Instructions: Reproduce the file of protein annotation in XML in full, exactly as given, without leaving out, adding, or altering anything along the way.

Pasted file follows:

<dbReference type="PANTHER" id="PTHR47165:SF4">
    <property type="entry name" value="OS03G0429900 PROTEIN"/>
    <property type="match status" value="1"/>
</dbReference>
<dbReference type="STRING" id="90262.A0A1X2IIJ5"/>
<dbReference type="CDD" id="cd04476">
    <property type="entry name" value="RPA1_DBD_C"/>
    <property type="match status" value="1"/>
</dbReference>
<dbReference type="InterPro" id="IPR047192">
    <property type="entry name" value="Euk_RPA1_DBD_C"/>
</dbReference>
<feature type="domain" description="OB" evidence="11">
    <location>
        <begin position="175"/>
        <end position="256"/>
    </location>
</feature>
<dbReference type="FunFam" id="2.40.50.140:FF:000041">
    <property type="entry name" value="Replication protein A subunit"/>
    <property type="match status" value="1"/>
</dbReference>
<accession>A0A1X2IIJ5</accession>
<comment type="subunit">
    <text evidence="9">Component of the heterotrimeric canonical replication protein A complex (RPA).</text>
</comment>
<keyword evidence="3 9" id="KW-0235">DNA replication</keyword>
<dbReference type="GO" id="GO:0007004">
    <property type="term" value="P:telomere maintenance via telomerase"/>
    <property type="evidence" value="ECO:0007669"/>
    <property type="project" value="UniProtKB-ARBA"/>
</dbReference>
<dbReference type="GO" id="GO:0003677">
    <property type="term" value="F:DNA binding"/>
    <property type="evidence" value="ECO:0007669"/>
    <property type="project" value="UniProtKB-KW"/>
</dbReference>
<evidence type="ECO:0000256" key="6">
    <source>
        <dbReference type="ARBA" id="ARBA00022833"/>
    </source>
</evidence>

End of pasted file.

<dbReference type="PANTHER" id="PTHR47165:SF4">
    <property type="entry name" value="OS03G0429900 PROTEIN"/>
    <property type="match status" value="1"/>
</dbReference>
<dbReference type="STRING" id="90262.A0A1X2IIJ5"/>
<dbReference type="CDD" id="cd04476">
    <property type="entry name" value="RPA1_DBD_C"/>
    <property type="match status" value="1"/>
</dbReference>
<dbReference type="InterPro" id="IPR047192">
    <property type="entry name" value="Euk_RPA1_DBD_C"/>
</dbReference>
<feature type="domain" description="OB" evidence="11">
    <location>
        <begin position="175"/>
        <end position="256"/>
    </location>
</feature>
<dbReference type="FunFam" id="2.40.50.140:FF:000041">
    <property type="entry name" value="Replication protein A subunit"/>
    <property type="match status" value="1"/>
</dbReference>
<accession>A0A1X2IIJ5</accession>
<comment type="subunit">
    <text evidence="9">Component of the heterotrimeric canonical replication protein A complex (RPA).</text>
</comment>
<keyword evidence="3 9" id="KW-0235">DNA replication</keyword>
<dbReference type="GO" id="GO:0007004">
    <property type="term" value="P:telomere maintenance via telomerase"/>
    <property type="evidence" value="ECO:0007669"/>
    <property type="project" value="UniProtKB-ARBA"/>
</dbReference>
<dbReference type="GO" id="GO:0003677">
    <property type="term" value="F:DNA binding"/>
    <property type="evidence" value="ECO:0007669"/>
    <property type="project" value="UniProtKB-KW"/>
</dbReference>
<evidence type="ECO:0000256" key="6">
    <source>
        <dbReference type="ARBA" id="ARBA00022833"/>
    </source>
</evidence>